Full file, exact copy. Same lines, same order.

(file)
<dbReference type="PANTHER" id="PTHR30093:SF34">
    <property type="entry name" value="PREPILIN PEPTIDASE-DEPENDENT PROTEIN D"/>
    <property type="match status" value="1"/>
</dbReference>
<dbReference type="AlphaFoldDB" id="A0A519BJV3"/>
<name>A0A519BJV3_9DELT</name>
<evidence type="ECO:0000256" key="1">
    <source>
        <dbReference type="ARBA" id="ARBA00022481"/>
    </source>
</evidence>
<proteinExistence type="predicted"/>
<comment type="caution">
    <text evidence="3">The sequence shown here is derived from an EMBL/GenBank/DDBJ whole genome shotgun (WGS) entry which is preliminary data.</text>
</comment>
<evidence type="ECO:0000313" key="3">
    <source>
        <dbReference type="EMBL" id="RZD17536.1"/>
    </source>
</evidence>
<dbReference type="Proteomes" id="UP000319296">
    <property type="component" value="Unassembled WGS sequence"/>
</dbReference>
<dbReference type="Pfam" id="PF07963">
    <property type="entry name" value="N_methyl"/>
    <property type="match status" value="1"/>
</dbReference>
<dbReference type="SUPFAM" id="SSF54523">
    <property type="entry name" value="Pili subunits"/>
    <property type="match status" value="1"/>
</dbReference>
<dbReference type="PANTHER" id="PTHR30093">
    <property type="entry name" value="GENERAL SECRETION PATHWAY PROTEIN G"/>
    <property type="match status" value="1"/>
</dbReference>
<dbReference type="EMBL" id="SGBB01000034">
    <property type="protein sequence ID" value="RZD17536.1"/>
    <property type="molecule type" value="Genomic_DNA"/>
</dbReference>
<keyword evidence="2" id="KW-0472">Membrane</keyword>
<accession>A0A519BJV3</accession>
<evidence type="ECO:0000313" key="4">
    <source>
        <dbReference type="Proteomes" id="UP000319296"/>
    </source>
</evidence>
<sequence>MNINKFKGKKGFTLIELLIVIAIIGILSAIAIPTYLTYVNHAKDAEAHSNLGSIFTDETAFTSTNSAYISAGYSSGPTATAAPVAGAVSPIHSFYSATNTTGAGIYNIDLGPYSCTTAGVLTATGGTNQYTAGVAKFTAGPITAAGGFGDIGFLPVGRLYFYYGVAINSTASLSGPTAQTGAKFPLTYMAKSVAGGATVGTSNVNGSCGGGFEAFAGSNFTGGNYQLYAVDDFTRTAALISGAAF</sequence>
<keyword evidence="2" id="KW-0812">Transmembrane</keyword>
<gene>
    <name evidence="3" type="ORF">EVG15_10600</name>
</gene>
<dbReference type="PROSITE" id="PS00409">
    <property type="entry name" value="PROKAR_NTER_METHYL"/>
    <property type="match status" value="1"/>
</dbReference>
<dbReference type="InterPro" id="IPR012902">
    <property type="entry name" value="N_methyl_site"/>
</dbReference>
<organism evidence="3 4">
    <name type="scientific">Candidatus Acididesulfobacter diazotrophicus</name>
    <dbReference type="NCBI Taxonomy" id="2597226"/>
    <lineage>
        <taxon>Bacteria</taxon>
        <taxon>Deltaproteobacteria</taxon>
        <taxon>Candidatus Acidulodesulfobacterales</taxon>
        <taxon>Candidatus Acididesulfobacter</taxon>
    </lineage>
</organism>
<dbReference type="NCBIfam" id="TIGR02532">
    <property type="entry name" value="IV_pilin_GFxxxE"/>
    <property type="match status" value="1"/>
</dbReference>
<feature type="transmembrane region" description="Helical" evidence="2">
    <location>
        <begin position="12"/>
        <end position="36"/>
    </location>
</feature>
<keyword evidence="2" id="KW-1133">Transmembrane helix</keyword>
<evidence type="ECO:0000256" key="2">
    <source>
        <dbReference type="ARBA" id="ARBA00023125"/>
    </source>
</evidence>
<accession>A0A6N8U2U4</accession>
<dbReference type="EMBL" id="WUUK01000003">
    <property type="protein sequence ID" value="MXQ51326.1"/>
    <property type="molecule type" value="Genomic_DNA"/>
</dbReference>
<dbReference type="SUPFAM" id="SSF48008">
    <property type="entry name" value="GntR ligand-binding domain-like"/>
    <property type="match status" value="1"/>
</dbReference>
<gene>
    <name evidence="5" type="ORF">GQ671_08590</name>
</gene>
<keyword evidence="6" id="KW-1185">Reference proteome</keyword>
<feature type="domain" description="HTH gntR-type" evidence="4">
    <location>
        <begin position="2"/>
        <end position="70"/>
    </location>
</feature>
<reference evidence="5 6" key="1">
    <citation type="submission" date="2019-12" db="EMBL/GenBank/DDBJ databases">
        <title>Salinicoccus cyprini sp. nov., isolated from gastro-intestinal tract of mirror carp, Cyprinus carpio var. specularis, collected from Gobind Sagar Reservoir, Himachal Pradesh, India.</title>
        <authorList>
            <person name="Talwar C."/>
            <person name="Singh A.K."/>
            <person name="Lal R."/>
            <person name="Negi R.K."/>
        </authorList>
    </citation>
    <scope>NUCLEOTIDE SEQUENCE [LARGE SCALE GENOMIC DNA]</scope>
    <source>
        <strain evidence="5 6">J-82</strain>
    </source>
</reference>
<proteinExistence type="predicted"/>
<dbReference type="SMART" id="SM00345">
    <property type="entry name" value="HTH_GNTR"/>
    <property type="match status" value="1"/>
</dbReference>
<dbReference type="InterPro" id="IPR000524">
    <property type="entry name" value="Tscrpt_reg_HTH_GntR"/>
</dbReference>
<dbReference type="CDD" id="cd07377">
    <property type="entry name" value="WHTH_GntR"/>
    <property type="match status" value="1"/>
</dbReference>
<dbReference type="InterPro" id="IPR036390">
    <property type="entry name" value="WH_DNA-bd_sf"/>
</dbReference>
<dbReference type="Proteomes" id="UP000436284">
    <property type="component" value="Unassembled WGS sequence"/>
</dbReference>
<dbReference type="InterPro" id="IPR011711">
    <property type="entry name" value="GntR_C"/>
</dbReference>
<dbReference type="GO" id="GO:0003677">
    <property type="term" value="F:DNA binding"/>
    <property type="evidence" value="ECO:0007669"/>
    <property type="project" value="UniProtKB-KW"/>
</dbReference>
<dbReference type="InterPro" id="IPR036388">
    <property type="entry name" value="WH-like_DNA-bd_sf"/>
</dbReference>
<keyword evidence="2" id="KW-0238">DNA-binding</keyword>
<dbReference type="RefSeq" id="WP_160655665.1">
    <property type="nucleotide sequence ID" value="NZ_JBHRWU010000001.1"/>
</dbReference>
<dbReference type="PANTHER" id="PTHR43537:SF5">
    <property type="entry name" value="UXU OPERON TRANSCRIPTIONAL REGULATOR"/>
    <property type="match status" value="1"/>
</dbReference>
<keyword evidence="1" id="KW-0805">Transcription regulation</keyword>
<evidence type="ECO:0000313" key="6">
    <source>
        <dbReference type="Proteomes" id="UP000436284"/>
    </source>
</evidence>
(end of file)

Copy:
<dbReference type="PANTHER" id="PTHR30093:SF34">
    <property type="entry name" value="PREPILIN PEPTIDASE-DEPENDENT PROTEIN D"/>
    <property type="match status" value="1"/>
</dbReference>
<dbReference type="AlphaFoldDB" id="A0A519BJV3"/>
<name>A0A519BJV3_9DELT</name>
<evidence type="ECO:0000256" key="1">
    <source>
        <dbReference type="ARBA" id="ARBA00022481"/>
    </source>
</evidence>
<proteinExistence type="predicted"/>
<comment type="caution">
    <text evidence="3">The sequence shown here is derived from an EMBL/GenBank/DDBJ whole genome shotgun (WGS) entry which is preliminary data.</text>
</comment>
<evidence type="ECO:0000313" key="3">
    <source>
        <dbReference type="EMBL" id="RZD17536.1"/>
    </source>
</evidence>
<dbReference type="Proteomes" id="UP000319296">
    <property type="component" value="Unassembled WGS sequence"/>
</dbReference>
<dbReference type="Pfam" id="PF07963">
    <property type="entry name" value="N_methyl"/>
    <property type="match status" value="1"/>
</dbReference>
<dbReference type="SUPFAM" id="SSF54523">
    <property type="entry name" value="Pili subunits"/>
    <property type="match status" value="1"/>
</dbReference>
<dbReference type="PANTHER" id="PTHR30093">
    <property type="entry name" value="GENERAL SECRETION PATHWAY PROTEIN G"/>
    <property type="match status" value="1"/>
</dbReference>
<dbReference type="EMBL" id="SGBB01000034">
    <property type="protein sequence ID" value="RZD17536.1"/>
    <property type="molecule type" value="Genomic_DNA"/>
</dbReference>
<keyword evidence="2" id="KW-0472">Membrane</keyword>
<accession>A0A519BJV3</accession>
<evidence type="ECO:0000313" key="4">
    <source>
        <dbReference type="Proteomes" id="UP000319296"/>
    </source>
</evidence>
<sequence>MNINKFKGKKGFTLIELLIVIAIIGILSAIAIPTYLTYVNHAKDAEAHSNLGSIFTDETAFTSTNSAYISAGYSSGPTATAAPVAGAVSPIHSFYSATNTTGAGIYNIDLGPYSCTTAGVLTATGGTNQYTAGVAKFTAGPITAAGGFGDIGFLPVGRLYFYYGVAINSTASLSGPTAQTGAKFPLTYMAKSVAGGATVGTSNVNGSCGGGFEAFAGSNFTGGNYQLYAVDDFTRTAALISGAAF</sequence>
<keyword evidence="2" id="KW-0812">Transmembrane</keyword>
<gene>
    <name evidence="3" type="ORF">EVG15_10600</name>
</gene>
<dbReference type="PROSITE" id="PS00409">
    <property type="entry name" value="PROKAR_NTER_METHYL"/>
    <property type="match status" value="1"/>
</dbReference>
<dbReference type="InterPro" id="IPR012902">
    <property type="entry name" value="N_methyl_site"/>
</dbReference>
<organism evidence="3 4">
    <name type="scientific">Candidatus Acididesulfobacter diazotrophicus</name>
    <dbReference type="NCBI Taxonomy" id="2597226"/>
    <lineage>
        <taxon>Bacteria</taxon>
        <taxon>Deltaproteobacteria</taxon>
        <taxon>Candidatus Acidulodesulfobacterales</taxon>
        <taxon>Candidatus Acididesulfobacter</taxon>
    </lineage>
</organism>
<dbReference type="NCBIfam" id="TIGR02532">
    <property type="entry name" value="IV_pilin_GFxxxE"/>
    <property type="match status" value="1"/>
</dbReference>
<feature type="transmembrane region" description="Helical" evidence="2">
    <location>
        <begin position="12"/>
        <end position="36"/>
    </location>
</feature>
<keyword evidence="2" id="KW-1133">Transmembrane helix</keyword>
<evidence type="ECO:0000256" key="2">
    <source>
        <dbReference type="ARBA" id="ARBA00023125"/>
    </source>
</evidence>
<accession>A0A6N8U2U4</accession>
<dbReference type="EMBL" id="WUUK01000003">
    <property type="protein sequence ID" value="MXQ51326.1"/>
    <property type="molecule type" value="Genomic_DNA"/>
</dbReference>
<dbReference type="SUPFAM" id="SSF48008">
    <property type="entry name" value="GntR ligand-binding domain-like"/>
    <property type="match status" value="1"/>
</dbReference>
<gene>
    <name evidence="5" type="ORF">GQ671_08590</name>
</gene>
<keyword evidence="6" id="KW-1185">Reference proteome</keyword>
<feature type="domain" description="HTH gntR-type" evidence="4">
    <location>
        <begin position="2"/>
        <end position="70"/>
    </location>
</feature>
<reference evidence="5 6" key="1">
    <citation type="submission" date="2019-12" db="EMBL/GenBank/DDBJ databases">
        <title>Salinicoccus cyprini sp. nov., isolated from gastro-intestinal tract of mirror carp, Cyprinus carpio var. specularis, collected from Gobind Sagar Reservoir, Himachal Pradesh, India.</title>
        <authorList>
            <person name="Talwar C."/>
            <person name="Singh A.K."/>
            <person name="Lal R."/>
            <person name="Negi R.K."/>
        </authorList>
    </citation>
    <scope>NUCLEOTIDE SEQUENCE [LARGE SCALE GENOMIC DNA]</scope>
    <source>
        <strain evidence="5 6">J-82</strain>
    </source>
</reference>
<proteinExistence type="predicted"/>
<dbReference type="SMART" id="SM00345">
    <property type="entry name" value="HTH_GNTR"/>
    <property type="match status" value="1"/>
</dbReference>
<dbReference type="InterPro" id="IPR000524">
    <property type="entry name" value="Tscrpt_reg_HTH_GntR"/>
</dbReference>
<dbReference type="CDD" id="cd07377">
    <property type="entry name" value="WHTH_GntR"/>
    <property type="match status" value="1"/>
</dbReference>
<dbReference type="InterPro" id="IPR036390">
    <property type="entry name" value="WH_DNA-bd_sf"/>
</dbReference>
<dbReference type="Proteomes" id="UP000436284">
    <property type="component" value="Unassembled WGS sequence"/>
</dbReference>
<dbReference type="InterPro" id="IPR011711">
    <property type="entry name" value="GntR_C"/>
</dbReference>
<dbReference type="GO" id="GO:0003677">
    <property type="term" value="F:DNA binding"/>
    <property type="evidence" value="ECO:0007669"/>
    <property type="project" value="UniProtKB-KW"/>
</dbReference>
<dbReference type="InterPro" id="IPR036388">
    <property type="entry name" value="WH-like_DNA-bd_sf"/>
</dbReference>
<keyword evidence="2" id="KW-0238">DNA-binding</keyword>
<dbReference type="RefSeq" id="WP_160655665.1">
    <property type="nucleotide sequence ID" value="NZ_JBHRWU010000001.1"/>
</dbReference>
<dbReference type="PANTHER" id="PTHR43537:SF5">
    <property type="entry name" value="UXU OPERON TRANSCRIPTIONAL REGULATOR"/>
    <property type="match status" value="1"/>
</dbReference>
<keyword evidence="1" id="KW-0805">Transcription regulation</keyword>
<evidence type="ECO:0000313" key="6">
    <source>
        <dbReference type="Proteomes" id="UP000436284"/>
    </source>
</evidence>